Some experts see it as a driving force for economic development.
The globalized world has been shaped by some larger-than-life people who are all but forgotten in modern times.
The Story of Globalization Through Ten Extraordinary Lives, pinpoints the 10 key people who changed the world and ushered in new eras of globalization, starting with a nuanced look at Genghis Khan and hopping to characters including a British prime minister and a Portuguese prince.
Garten is dean emeritus at the Yale School of Management, where he teaches courses on the global economy and crisis management. An edited transcript of his conversation appears below.
You have a unique historical viewpoint on a lot of things in life, correct? I think that it is very useful to have a historical context for talking about today or for talking about the future. It gives our understanding more texture and grounding in reality.
The term globalization has really taken on a life of its own in the last 30 years or so. An awful lot of people became conscious that we were living in a smaller, more interconnected world. After that embargo, there were more and more events that really drove that point home.
What is it today that encourages companies to look to expand their operations and reach across the globe?
What is it that has spurred on a lot of these companies to take this viewpoint? Looking at the last 30 years or so, all kinds of barriers between sovereign countries have really dissolved. Trade barriers have declined. World tariff rates are very, very low. Other kinds of trade obstacles, regulations and quotas are down more than they had been in many, many years.
In a way, we are dealing with a global market with fewer and fewer barriers. That naturally leads to strategies that force companies to expand to all the corners of the world. Your book profiles 10 individuals who had a great impact on globalization in their own ways.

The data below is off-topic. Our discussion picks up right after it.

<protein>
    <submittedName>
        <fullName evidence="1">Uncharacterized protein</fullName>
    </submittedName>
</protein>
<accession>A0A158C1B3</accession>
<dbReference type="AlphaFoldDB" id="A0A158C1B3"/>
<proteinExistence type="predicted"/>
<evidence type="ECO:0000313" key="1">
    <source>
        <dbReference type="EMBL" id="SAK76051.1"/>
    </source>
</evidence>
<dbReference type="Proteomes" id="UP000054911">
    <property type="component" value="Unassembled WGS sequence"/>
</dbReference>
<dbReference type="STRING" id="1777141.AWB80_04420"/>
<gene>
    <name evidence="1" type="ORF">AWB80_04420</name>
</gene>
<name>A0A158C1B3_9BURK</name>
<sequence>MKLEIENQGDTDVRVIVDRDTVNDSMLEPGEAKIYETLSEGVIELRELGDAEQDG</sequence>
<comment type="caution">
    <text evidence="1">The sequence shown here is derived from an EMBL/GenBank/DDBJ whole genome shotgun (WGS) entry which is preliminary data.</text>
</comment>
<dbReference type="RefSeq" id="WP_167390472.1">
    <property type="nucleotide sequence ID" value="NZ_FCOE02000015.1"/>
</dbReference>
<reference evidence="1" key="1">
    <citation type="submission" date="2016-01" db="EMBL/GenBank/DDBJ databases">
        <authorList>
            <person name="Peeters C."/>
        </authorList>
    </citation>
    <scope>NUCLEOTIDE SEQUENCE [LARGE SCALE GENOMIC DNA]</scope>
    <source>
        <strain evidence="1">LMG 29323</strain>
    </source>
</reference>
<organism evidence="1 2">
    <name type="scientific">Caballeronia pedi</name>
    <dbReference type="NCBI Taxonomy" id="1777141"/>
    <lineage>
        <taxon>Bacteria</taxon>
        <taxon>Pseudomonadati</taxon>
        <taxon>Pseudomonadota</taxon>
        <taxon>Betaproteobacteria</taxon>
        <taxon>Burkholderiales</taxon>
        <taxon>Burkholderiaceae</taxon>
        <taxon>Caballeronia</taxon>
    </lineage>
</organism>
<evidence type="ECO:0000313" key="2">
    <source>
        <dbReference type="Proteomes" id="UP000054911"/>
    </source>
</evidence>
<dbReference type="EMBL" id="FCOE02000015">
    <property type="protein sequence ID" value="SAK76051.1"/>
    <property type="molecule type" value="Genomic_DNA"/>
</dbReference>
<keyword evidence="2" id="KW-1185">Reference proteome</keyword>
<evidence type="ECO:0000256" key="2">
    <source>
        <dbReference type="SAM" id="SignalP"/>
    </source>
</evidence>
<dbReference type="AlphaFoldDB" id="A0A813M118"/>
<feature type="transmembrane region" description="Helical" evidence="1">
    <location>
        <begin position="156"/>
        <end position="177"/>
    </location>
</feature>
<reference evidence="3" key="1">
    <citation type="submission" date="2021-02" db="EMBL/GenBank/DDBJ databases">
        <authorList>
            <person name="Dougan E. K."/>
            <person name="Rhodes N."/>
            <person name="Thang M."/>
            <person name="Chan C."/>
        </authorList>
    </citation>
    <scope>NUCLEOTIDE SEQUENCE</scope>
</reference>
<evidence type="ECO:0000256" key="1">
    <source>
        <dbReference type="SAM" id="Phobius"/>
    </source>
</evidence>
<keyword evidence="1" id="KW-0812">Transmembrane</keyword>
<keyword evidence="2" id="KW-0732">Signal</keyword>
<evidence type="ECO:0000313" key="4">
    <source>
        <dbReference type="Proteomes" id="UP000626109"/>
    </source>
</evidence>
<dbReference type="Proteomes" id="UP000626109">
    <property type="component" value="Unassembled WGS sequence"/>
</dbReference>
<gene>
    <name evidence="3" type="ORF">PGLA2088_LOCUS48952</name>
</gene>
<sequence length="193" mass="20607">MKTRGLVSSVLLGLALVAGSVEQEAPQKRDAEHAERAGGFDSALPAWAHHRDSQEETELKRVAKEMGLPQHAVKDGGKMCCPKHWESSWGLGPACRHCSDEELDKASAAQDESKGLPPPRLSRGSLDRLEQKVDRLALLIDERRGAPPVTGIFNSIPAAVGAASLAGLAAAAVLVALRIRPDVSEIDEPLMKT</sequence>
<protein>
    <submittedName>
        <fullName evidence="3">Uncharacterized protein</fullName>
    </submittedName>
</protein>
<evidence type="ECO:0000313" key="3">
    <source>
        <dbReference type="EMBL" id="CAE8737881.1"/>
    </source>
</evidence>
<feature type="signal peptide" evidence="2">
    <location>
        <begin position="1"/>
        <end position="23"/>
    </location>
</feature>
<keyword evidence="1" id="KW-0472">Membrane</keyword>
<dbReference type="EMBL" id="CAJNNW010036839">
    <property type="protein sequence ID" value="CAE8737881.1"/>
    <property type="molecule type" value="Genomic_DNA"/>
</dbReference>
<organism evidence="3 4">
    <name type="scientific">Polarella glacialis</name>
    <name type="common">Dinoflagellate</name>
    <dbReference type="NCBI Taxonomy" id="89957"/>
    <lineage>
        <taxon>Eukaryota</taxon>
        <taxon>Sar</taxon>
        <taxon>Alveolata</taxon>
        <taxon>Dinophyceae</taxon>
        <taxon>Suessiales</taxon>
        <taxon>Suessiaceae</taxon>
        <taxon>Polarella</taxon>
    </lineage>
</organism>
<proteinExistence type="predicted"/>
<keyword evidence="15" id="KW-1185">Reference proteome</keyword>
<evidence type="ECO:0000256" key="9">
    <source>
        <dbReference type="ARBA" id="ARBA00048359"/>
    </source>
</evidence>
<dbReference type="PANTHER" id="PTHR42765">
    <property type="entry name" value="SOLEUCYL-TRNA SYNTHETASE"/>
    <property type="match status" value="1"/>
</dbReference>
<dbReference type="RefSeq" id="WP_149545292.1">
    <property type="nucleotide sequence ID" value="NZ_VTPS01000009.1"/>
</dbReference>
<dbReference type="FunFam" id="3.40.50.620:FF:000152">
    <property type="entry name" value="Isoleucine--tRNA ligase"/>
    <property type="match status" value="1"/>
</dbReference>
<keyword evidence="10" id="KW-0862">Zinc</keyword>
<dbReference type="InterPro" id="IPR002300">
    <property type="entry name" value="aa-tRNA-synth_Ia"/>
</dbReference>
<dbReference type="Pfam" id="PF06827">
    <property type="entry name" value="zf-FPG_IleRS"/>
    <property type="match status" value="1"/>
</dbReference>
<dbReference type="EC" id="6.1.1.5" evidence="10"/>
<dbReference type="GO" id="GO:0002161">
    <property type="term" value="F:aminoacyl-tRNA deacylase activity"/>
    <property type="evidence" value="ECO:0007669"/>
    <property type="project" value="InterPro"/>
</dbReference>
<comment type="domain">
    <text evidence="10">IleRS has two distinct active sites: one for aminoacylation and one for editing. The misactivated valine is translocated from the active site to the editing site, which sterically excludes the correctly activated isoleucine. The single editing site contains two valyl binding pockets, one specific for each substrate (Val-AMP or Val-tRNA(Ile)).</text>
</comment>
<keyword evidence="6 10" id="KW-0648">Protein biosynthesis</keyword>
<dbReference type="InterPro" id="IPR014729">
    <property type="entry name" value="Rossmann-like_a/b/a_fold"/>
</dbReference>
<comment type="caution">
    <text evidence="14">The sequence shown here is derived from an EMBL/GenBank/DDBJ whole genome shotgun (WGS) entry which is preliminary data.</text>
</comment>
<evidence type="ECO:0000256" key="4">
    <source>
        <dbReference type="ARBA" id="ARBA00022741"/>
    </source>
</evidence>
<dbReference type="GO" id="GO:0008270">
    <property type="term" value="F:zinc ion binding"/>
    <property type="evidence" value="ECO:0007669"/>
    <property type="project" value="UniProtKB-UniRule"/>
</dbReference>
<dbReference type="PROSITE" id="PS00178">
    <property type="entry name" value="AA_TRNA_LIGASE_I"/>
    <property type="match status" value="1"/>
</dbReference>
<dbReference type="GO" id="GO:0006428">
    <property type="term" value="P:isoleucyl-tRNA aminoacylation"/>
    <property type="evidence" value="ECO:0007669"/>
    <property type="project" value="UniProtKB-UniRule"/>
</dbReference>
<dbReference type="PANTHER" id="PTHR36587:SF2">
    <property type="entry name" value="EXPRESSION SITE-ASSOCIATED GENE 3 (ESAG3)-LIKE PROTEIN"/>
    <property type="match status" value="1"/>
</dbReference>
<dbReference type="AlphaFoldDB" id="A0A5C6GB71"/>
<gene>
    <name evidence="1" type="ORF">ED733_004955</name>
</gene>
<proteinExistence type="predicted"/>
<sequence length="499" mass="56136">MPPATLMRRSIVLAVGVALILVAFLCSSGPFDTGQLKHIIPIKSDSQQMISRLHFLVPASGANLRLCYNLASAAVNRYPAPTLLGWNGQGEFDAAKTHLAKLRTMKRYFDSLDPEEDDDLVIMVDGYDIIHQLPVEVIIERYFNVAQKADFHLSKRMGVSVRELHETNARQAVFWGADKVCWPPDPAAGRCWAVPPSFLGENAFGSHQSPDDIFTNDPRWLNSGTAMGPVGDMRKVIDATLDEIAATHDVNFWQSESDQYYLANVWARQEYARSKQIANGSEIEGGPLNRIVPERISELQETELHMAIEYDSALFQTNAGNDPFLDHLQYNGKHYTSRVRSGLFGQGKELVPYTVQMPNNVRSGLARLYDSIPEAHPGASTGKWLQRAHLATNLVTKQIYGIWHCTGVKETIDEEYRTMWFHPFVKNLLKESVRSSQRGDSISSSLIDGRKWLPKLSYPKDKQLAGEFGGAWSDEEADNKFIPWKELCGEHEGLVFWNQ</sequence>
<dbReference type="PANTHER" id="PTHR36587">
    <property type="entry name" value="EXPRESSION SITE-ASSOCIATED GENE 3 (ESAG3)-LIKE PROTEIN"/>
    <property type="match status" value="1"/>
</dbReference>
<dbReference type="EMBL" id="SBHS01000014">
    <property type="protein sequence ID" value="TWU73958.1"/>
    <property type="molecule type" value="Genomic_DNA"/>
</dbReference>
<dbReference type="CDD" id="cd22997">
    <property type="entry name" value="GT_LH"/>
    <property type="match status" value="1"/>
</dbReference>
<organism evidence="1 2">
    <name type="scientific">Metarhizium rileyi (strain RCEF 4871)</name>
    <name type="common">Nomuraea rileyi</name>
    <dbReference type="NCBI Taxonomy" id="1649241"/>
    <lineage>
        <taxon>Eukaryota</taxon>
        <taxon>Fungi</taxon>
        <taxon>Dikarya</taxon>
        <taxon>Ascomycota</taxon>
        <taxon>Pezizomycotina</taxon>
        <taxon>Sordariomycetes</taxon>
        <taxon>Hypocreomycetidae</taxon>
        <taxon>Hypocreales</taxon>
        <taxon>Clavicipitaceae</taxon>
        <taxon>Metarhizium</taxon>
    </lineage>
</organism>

It is interesting that you go all the way back to look at Genghis Khan and take a global perspective on his empire building. Here is what I tried to do. I started by thinking about the global setting in which we live and how our world is getting smaller. I wanted to give it a really fresh context.
So I looked at globalization from pretty much when it started. I concluded that it was about 60, years ago when some families in Africa basically stood up and walked out.
They were looking for more food and a more secure situation. I concluded that the history of the human race is pretty much synonymous with the history of globalization.
While we all know of Genghis Khan for his brutality, I wanted to show that this guy basically brought all the world — from the Pacific Ocean to what we used to call Eastern Europe — under one political roof. After the brutal conquering, he set up communication systems and transportation systems, and he figured out a way to administer all these different cultures.
In many ways, this was the first age of globalization that we can relate to. This is when globalization started in some kind of sophisticated way. Believe it or not, in the time of his sons, you could travel from what is now Korea all the way to Hungary.Globalization is the new fault line on the world’s ideological map: Most people seem to be either passionate supporters or violent opponents.
There is virtually no middle ground. The phenomenon of globalization began in a primitive form when humans first settled into different areas of the world; however, it has shown a rather steady and rapid progress in recent times and. With globalization, a company in one country can now sell its products in another country halfway around the world.
Furthermore, it can build stores and factories there, invest in . This saying has never been more true, and if trends continue to develop the way they are, the world may continue to shrink.
In light of advanced technology, higher demands from markets and faster turnaround times, globalization has become a staple for world commerce. In the U.S., the term globalization often has negative connotations.
How is Globalization Changing the Way We Live? Globalization, the name given to the ever-increasing integration of the people, business interests, and governments of countries across the globe, is a contentious issue with an critics argue that the homogenization of cultures is steamrolling indigenous cultures around the world.
Globalization Has Changed Over The World Words | 6 Pages In the past few decades globalization has been rapidly intensifying, as nation states are being more and more interdependent towards one another culturally, politically and socially, the world has almost become a single network of complex relations between states.